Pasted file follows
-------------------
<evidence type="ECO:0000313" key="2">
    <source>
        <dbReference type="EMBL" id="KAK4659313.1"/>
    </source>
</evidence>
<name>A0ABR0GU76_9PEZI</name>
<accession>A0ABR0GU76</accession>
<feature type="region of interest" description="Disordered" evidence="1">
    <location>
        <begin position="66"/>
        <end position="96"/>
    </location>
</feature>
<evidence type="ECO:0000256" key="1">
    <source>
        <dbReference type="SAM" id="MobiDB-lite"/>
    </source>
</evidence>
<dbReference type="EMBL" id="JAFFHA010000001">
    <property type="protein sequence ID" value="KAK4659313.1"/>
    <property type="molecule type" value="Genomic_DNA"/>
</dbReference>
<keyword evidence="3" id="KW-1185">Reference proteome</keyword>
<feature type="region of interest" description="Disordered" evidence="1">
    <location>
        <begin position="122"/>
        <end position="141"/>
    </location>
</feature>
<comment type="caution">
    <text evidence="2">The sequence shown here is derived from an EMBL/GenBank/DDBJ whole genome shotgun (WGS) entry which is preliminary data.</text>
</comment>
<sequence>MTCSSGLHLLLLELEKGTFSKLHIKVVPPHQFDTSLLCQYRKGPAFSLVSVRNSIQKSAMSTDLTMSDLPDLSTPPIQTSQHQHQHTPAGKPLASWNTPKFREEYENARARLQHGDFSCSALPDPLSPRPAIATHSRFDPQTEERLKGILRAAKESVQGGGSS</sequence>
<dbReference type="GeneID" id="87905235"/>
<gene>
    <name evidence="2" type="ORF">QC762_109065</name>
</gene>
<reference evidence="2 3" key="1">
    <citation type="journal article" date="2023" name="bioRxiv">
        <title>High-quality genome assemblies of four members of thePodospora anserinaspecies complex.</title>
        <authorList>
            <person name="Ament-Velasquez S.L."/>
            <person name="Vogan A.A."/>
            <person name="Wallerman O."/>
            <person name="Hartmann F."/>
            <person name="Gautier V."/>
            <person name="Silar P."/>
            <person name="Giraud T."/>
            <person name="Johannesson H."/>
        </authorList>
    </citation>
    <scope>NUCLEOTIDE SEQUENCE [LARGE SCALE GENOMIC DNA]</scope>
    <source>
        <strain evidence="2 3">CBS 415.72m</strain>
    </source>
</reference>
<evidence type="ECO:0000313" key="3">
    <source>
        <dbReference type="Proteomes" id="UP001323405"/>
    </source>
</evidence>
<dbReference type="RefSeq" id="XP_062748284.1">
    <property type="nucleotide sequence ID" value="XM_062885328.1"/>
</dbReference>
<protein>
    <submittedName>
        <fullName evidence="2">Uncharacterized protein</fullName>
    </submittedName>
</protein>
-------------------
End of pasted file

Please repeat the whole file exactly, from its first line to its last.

<evidence type="ECO:0000313" key="2">
    <source>
        <dbReference type="EMBL" id="KAK4659313.1"/>
    </source>
</evidence>
<name>A0ABR0GU76_9PEZI</name>
<accession>A0ABR0GU76</accession>
<feature type="region of interest" description="Disordered" evidence="1">
    <location>
        <begin position="66"/>
        <end position="96"/>
    </location>
</feature>
<evidence type="ECO:0000256" key="1">
    <source>
        <dbReference type="SAM" id="MobiDB-lite"/>
    </source>
</evidence>
<dbReference type="EMBL" id="JAFFHA010000001">
    <property type="protein sequence ID" value="KAK4659313.1"/>
    <property type="molecule type" value="Genomic_DNA"/>
</dbReference>
<keyword evidence="3" id="KW-1185">Reference proteome</keyword>
<feature type="region of interest" description="Disordered" evidence="1">
    <location>
        <begin position="122"/>
        <end position="141"/>
    </location>
</feature>
<comment type="caution">
    <text evidence="2">The sequence shown here is derived from an EMBL/GenBank/DDBJ whole genome shotgun (WGS) entry which is preliminary data.</text>
</comment>
<sequence>MTCSSGLHLLLLELEKGTFSKLHIKVVPPHQFDTSLLCQYRKGPAFSLVSVRNSIQKSAMSTDLTMSDLPDLSTPPIQTSQHQHQHTPAGKPLASWNTPKFREEYENARARLQHGDFSCSALPDPLSPRPAIATHSRFDPQTEERLKGILRAAKESVQGGGSS</sequence>
<dbReference type="GeneID" id="87905235"/>
<gene>
    <name evidence="2" type="ORF">QC762_109065</name>
</gene>
<reference evidence="2 3" key="1">
    <citation type="journal article" date="2023" name="bioRxiv">
        <title>High-quality genome assemblies of four members of thePodospora anserinaspecies complex.</title>
        <authorList>
            <person name="Ament-Velasquez S.L."/>
            <person name="Vogan A.A."/>
            <person name="Wallerman O."/>
            <person name="Hartmann F."/>
            <person name="Gautier V."/>
            <person name="Silar P."/>
            <person name="Giraud T."/>
            <person name="Johannesson H."/>
        </authorList>
    </citation>
    <scope>NUCLEOTIDE SEQUENCE [LARGE SCALE GENOMIC DNA]</scope>
    <source>
        <strain evidence="2 3">CBS 415.72m</strain>
    </source>
</reference>
<evidence type="ECO:0000313" key="3">
    <source>
        <dbReference type="Proteomes" id="UP001323405"/>
    </source>
</evidence>
<dbReference type="RefSeq" id="XP_062748284.1">
    <property type="nucleotide sequence ID" value="XM_062885328.1"/>
</dbReference>
<protein>
    <submittedName>
        <fullName evidence="2">Uncharacterized protein</fullName>
    </submittedName>
</protein>